Fourth, I met attempted political interference only once, many years later, in the early days of the current series of Conservative governments, as chairman of the Advisory Council for Adult and Continuing Education. A junior minister, acting as Keith Joseph's puppet, questioned one of our proposed subjects for research, on why the study of politics had declined in adult classes. Surely that was a euphemism for left-wing indoctrination? We ignored him.

As for ACACE being "naive" and an "abetter . . . of government's efforts to divert adult education" from its liberal tradition, that is nonsense. ACACE lasted for six years before the Tory government killed it. I wrote six annual reports to the secretary of state for education, all uncompromising. The last was particularly hard-hitting. No secretary of state, except the last Labour minister of the 1970s, gave more than a two-line formal acknowledgement.

For the rest, this book has many good parts whether by Fieldhouse or others. The chapters on the Open University and on broadcasting are especially helpful, perhaps because they do not have to carry the scars of old battles. Most other chapters are well detailed. The editing is good but the proof-reading poor.

There is a fairly general fear of statements of committed purpose. They are called "flowery", or worse, "consensual and universalistic rhetoric". That is a phrase straight from the nervously relativistic 1990s. This is not a period when adult education could have been launched. Thank heaven for those early "idealists".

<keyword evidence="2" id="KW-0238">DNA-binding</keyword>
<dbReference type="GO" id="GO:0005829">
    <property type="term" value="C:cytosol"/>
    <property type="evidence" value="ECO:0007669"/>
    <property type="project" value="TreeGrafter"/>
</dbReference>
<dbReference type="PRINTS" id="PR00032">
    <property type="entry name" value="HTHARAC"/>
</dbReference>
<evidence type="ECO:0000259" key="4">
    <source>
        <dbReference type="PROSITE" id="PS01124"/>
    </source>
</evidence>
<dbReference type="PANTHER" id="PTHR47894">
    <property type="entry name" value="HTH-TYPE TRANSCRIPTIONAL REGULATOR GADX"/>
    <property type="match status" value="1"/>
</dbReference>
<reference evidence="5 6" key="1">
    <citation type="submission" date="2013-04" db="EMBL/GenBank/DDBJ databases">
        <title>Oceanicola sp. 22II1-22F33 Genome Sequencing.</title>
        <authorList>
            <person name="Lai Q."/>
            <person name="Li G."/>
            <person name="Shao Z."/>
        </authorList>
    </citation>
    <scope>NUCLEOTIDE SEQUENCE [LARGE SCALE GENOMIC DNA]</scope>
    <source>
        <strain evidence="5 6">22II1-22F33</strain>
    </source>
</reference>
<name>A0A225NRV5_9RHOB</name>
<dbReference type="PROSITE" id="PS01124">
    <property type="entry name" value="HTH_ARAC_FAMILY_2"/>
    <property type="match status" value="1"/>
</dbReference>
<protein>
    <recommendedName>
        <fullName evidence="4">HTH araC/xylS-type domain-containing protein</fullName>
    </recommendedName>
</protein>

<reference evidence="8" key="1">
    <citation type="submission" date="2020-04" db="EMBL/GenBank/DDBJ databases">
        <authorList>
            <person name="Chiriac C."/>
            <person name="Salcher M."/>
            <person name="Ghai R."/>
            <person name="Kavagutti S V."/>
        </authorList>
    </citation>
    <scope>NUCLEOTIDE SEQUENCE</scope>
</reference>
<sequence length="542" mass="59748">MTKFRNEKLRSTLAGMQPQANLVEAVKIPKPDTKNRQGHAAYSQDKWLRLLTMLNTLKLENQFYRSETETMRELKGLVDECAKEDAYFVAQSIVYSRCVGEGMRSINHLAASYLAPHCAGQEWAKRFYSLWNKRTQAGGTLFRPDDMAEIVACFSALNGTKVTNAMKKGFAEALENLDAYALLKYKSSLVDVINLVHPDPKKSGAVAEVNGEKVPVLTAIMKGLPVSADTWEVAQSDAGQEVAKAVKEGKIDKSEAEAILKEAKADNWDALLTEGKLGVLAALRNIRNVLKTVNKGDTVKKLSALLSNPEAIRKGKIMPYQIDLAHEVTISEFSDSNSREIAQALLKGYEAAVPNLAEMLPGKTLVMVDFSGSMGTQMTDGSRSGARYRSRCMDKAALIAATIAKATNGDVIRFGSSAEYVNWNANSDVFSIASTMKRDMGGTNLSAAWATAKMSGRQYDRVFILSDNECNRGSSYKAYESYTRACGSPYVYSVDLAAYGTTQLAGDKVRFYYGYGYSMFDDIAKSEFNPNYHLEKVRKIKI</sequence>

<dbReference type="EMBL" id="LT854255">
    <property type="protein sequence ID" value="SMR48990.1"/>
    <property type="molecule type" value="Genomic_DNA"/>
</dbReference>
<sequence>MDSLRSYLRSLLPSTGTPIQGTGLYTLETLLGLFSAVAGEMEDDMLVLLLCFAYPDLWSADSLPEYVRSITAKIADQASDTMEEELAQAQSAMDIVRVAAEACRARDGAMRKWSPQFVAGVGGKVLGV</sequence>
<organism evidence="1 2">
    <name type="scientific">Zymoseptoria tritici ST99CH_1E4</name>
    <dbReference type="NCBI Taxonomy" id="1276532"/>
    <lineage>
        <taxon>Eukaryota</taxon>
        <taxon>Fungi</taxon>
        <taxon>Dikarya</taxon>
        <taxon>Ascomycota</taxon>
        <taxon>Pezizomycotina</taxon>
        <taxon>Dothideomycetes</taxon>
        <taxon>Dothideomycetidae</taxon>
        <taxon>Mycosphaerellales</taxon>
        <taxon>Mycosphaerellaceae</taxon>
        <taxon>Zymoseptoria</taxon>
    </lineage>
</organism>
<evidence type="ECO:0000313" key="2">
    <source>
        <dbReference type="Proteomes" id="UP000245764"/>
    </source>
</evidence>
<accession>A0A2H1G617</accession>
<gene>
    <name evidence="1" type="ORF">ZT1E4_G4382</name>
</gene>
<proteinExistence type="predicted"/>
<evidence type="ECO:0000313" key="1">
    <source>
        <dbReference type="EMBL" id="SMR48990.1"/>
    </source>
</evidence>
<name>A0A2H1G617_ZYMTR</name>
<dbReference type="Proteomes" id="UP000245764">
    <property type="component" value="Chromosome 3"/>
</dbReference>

There is more than once a lack of edge; institutions are described uncritically. I have had experience of one proposed set of subject aims put forward by the National Council for Vocational Qualifications. They were so ludicrous that a colleague and I walked out before the end of the "presentation". Were they unique in their preposterousness? Similarly, the strengths and weaknesses of the university of the third age as it has developed over here are not tackled.

There are touches of easy patronage towards former adult educators, especially if they were "inspirational". Their authors should reread Chesterton on the respect due to "the democracy of the dead".

Finally, the last paragraph of the book is plummy rather than incisive: "They (adult educators of all kinds) must engage with a wide variety of social movements and ultimately be committed to a democratic social purpose embracing equality and social justice". There is "rhetoric" of a kind with which no one could disagree; it says only the unexceptionable.

Meanwhile, there is evidence all around of the urgent need for critical literacy across all classes, in a society which is rapidly becoming populist rather than democratic. This the challenge today, but few in adult education have taken its measure.

Richard Hoggart was chairman, Advisory Council for Adult and Continuing Education, 1977-83.

A History of Modern British Adult Education

Author - Roger Fieldhouse
ISBN - 1 872941 66 4
Publisher - National Organisation for Adult Learning
Price - £20.00
Pages - 434